Mr. Vaughn testified that, "* * * the whole name of the game is knowing the customer * * *," concerning the closing out of undermargined accounts. He testified that one factor taken into account is the customer's past practice of meeting margin calls. He testified that the defendant's account was closed because the plaintiff was fearful that the defendant was not going to come up with the money.

Sandra Sturges, the assistant manager of the commodity department for the plaintiff at the time of the transactions involved here, testified that she reviewed the defendant's account before it was closed, and that, in her opinion, the plaintiff acted reasonably in allowing the defendant's account to remain open as long as it did. She testified that she never reviewed any financial statement from the defendant.

Mr. Bedell testified that the plaintiff never requested a financial statement from the defendant. He stated that he did not recall any conversation in which the defendant told him what his financial condition was and what he thought he could lose. The defendant testified that he told Bedell that he could only afford to lose $3,000.

There was sufficient evidence for the jury to conclude that the plaintiff kept the defendant's account open an unreasonable length of time after it became undermargined.

The plaintiff contends that instruction No. 5 is erroneous in that it tended to indicate certain exchange rules were applicable to all transactions which took place between the plaintiff and the defendant. Instructions to the jury should be considered as a whole, and if they fairly submit the case, they are not erroneous. Hadenfeldt v. State Farm Mut. Auto. Ins. Co., 195 Neb. 578, 239 N.W.2d 499 (1976); Duling v. Berryman, 193 Neb. 409, 227 N.W.2d 584 (1975). When instruction No. 5 is considered along with instruction No. 7 and instruction No. 10, we feel that the instructions as a whole make it adequately clear that violations of exchange rules can only be considered regarding transactions occurring on the exchange whose rules are violated.

There was no error by the District Court in giving instructions Nos. 5 and 7 to the jury, which thereby submitted the defendant's second defense to the jury, and as reviewed above, there was sufficient evidence for the jury to find in favor of the defendant on the basis of that defense.

The plaintiff contends that the defendant, as a matter of law, abandoned his original instructions to his broker, and that the defendant, as a matter of law, ratified, approved, and acquiesced in the plaintiff's handling of the defendant's account.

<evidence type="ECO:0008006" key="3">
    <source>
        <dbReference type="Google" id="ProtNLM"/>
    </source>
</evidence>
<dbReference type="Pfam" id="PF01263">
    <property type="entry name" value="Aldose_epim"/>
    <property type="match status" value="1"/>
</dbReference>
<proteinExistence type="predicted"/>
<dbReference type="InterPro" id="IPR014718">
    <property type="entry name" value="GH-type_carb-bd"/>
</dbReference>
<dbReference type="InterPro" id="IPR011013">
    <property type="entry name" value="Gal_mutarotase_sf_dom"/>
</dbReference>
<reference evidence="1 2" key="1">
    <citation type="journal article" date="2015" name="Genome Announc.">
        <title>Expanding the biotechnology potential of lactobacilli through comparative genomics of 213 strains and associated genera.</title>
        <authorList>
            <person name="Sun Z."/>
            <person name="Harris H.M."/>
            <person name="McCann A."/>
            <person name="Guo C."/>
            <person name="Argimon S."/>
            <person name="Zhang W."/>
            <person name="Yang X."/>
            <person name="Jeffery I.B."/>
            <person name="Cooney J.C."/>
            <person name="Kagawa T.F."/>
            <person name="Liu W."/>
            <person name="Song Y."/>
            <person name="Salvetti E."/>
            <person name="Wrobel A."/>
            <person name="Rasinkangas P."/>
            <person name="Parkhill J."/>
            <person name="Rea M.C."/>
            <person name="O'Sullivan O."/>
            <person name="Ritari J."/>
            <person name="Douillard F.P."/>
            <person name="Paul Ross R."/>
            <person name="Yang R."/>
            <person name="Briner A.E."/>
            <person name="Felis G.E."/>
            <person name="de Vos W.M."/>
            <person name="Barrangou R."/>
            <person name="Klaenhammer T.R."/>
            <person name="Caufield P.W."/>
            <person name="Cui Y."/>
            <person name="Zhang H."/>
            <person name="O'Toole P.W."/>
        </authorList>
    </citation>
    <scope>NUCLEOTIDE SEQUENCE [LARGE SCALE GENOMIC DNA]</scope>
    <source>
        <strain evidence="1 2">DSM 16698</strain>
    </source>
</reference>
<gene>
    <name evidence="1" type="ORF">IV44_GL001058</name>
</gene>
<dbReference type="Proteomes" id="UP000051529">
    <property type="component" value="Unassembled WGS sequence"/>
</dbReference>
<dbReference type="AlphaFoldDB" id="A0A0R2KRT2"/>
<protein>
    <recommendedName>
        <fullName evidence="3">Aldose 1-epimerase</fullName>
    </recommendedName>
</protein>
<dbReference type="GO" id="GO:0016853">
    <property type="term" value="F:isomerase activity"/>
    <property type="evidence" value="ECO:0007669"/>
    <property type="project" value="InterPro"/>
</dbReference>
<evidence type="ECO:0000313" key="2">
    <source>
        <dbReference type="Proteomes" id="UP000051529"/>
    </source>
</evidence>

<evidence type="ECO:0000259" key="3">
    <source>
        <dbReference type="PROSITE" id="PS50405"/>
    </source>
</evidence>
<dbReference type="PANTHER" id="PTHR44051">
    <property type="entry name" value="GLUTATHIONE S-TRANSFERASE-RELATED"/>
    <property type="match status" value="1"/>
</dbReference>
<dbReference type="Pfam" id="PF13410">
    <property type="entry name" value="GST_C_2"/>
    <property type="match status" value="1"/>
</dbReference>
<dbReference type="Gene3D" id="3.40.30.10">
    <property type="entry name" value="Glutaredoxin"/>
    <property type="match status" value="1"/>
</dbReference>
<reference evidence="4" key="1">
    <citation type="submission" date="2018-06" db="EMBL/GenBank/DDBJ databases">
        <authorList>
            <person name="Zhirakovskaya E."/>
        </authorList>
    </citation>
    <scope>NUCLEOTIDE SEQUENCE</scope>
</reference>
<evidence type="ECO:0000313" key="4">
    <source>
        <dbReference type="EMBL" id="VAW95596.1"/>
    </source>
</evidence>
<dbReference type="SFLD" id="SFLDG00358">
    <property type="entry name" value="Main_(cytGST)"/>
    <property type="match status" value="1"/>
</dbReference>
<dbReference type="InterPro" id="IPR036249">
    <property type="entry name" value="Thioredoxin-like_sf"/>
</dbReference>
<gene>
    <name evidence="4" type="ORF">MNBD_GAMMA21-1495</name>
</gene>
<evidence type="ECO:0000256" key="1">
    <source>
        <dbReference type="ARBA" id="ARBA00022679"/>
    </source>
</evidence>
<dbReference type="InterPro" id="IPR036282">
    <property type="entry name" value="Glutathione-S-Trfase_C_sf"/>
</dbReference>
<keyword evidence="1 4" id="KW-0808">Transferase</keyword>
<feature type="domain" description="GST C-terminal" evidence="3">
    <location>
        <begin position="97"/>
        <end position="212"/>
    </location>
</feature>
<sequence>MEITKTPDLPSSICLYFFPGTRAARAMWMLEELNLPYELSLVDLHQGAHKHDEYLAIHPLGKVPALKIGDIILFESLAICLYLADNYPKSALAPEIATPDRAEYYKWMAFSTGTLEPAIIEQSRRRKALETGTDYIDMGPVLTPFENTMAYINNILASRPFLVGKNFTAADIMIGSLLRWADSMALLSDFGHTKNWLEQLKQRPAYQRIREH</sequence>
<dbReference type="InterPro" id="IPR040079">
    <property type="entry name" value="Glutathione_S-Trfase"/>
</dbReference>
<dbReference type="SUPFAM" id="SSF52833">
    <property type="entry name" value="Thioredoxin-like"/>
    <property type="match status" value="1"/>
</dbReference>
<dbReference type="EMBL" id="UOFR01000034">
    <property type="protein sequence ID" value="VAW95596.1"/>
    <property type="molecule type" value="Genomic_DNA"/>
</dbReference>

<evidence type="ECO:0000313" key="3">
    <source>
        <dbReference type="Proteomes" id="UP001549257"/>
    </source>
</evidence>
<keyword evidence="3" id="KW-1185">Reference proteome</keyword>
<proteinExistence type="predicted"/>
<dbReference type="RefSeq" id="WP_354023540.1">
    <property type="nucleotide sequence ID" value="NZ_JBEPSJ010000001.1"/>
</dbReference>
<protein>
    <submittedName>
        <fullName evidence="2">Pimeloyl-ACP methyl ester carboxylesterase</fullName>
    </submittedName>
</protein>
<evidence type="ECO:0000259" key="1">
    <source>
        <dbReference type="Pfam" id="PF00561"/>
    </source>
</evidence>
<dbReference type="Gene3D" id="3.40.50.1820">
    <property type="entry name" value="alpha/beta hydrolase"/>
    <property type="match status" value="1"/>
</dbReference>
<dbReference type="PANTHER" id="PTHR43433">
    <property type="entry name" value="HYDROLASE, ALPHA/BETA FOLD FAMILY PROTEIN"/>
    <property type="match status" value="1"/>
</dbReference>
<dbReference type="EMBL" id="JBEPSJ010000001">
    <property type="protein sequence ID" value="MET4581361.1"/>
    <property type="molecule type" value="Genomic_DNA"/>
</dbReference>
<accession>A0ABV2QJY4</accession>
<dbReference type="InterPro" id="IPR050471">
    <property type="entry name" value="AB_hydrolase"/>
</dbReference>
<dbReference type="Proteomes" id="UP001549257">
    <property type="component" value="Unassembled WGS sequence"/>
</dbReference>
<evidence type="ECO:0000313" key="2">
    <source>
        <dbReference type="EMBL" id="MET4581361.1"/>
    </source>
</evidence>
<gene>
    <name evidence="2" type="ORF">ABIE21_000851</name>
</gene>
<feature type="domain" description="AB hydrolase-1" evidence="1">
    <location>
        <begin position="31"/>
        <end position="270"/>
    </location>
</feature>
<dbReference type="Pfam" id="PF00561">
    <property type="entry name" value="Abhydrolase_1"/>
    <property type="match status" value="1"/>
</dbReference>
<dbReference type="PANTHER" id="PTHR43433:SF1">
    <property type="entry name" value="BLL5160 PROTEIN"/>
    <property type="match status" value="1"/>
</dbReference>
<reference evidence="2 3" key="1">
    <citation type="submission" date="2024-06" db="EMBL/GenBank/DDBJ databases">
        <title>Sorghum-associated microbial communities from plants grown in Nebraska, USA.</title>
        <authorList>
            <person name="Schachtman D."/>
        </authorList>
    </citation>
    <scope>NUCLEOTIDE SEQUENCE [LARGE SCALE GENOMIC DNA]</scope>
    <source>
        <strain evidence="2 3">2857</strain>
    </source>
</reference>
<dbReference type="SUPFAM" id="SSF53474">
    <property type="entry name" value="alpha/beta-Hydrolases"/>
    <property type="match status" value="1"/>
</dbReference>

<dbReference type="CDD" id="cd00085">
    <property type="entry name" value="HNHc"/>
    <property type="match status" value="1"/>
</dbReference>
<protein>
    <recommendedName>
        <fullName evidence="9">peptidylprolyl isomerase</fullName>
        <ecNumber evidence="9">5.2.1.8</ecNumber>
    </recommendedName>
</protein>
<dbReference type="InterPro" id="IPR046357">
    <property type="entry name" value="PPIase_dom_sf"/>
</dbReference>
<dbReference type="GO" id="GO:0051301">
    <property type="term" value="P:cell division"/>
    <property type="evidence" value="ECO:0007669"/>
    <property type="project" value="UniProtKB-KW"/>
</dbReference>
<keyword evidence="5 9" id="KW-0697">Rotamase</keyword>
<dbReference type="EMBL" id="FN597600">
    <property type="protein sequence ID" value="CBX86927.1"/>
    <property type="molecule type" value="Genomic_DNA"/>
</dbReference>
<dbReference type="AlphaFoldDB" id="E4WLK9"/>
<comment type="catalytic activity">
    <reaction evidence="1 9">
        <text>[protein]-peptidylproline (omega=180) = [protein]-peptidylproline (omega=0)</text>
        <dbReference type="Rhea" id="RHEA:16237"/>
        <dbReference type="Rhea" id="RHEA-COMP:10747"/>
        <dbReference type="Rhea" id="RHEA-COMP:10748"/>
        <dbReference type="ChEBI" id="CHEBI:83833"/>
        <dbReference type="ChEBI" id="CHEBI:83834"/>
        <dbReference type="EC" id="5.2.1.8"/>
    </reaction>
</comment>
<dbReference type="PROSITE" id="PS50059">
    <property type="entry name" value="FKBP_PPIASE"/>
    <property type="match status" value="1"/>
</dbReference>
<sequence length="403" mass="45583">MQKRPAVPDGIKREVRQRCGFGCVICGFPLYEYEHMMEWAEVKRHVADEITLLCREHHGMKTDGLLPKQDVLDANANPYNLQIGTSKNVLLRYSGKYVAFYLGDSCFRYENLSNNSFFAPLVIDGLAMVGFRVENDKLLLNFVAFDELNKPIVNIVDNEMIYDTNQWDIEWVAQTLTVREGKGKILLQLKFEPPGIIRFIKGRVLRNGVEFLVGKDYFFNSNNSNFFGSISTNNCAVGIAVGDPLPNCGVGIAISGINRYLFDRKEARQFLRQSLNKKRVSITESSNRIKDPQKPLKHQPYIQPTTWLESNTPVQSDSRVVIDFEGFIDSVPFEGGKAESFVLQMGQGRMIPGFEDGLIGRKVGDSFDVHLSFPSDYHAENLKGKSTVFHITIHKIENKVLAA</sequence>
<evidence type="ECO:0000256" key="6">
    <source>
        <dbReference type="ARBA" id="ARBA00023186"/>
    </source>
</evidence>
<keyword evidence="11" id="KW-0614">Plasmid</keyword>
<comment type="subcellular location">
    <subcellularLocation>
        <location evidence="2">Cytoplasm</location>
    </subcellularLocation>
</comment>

The defendant testified that he received all monthly statements, daily statements, margin requests, and confirmations. He testified that he never paid too much attention to these documents. The defendant indicated that he did not understand some of these documents.

The defendant testified that whenever he received a margin call, he would contact Mr. Bedell, who would tell him that the market went in his favor and that there was no need to send in any margin money. The defendant testified that he did not keep a daily record of how he was doing on the market, instead, he relied on Mr. Bedell to keep him informed. He testified that when Mr. Bedell went on vacation during August 1973, he received a telephone call from him, and was told by Bedell that Bedell had called Lincoln and that everything looked good.

There was evidence that the defendant was in the plaintiff's office almost every day during the period that he traded with the plaintiff. He stated that he went to *36 the plaintiff's office because he was concerned about how his account was doing.

The defendant testified that he never objected in writing to the plaintiff concerning any trade or account balance; nor did he give any orders to sell out his account, although he knew how to fill out sell orders.

The defendant testified that he wrote out at least one order himself and handed it directly to the wire room, about the time that Mr. Bedell went on vacation, under Mr. McClung's direction. He testified that, under the direction of Mr. Bedell, he filled out more than one sell order. He stated that Mr. Bedell showed him how to fill out orders before he left on vacation, and that Mr. Bedell left him several blank slips with the broker's number and his account number filled in by Bedell.

The defendant testified that he instructed the plaintiff through its agent, Mr. Bedell, that he could not afford to lose over $3,000, which was what he could commit to the market. The record shows that the defendant actually put in $5,200 to his account, including $2,000 on August 10, 1973. He testified that this last investment was made at the suggestion of Mr. McClung, with money he had earned over the summer. The defendant stated that he always bought on the suggestion of the plaintiff's agents, either Mr. Bedell or Mr. McClung.

The issue of ratification and approval of the plaintiff's handling of the defendant's account was submitted to the jury. It is apparent that the jury, in returning a verdict in the defendant's favor, concluded that he did not ratify, approve, or acquiesce in the plaintiff's handling of his account. "To justify this court in interfering with the findings of a jury on a fact question, the preponderance of the evidence must be so clearly and obviously contrary to the findings that it is the duty of the reviewing court to correct the mistake." Dort v. Swift & Co., 193 Neb. 606, 228 N.W.2d 588 (1975). We cannot say, based on our review of the record, that the jury's determination that there was no ratification was clearly erroneous or manifestly wrong.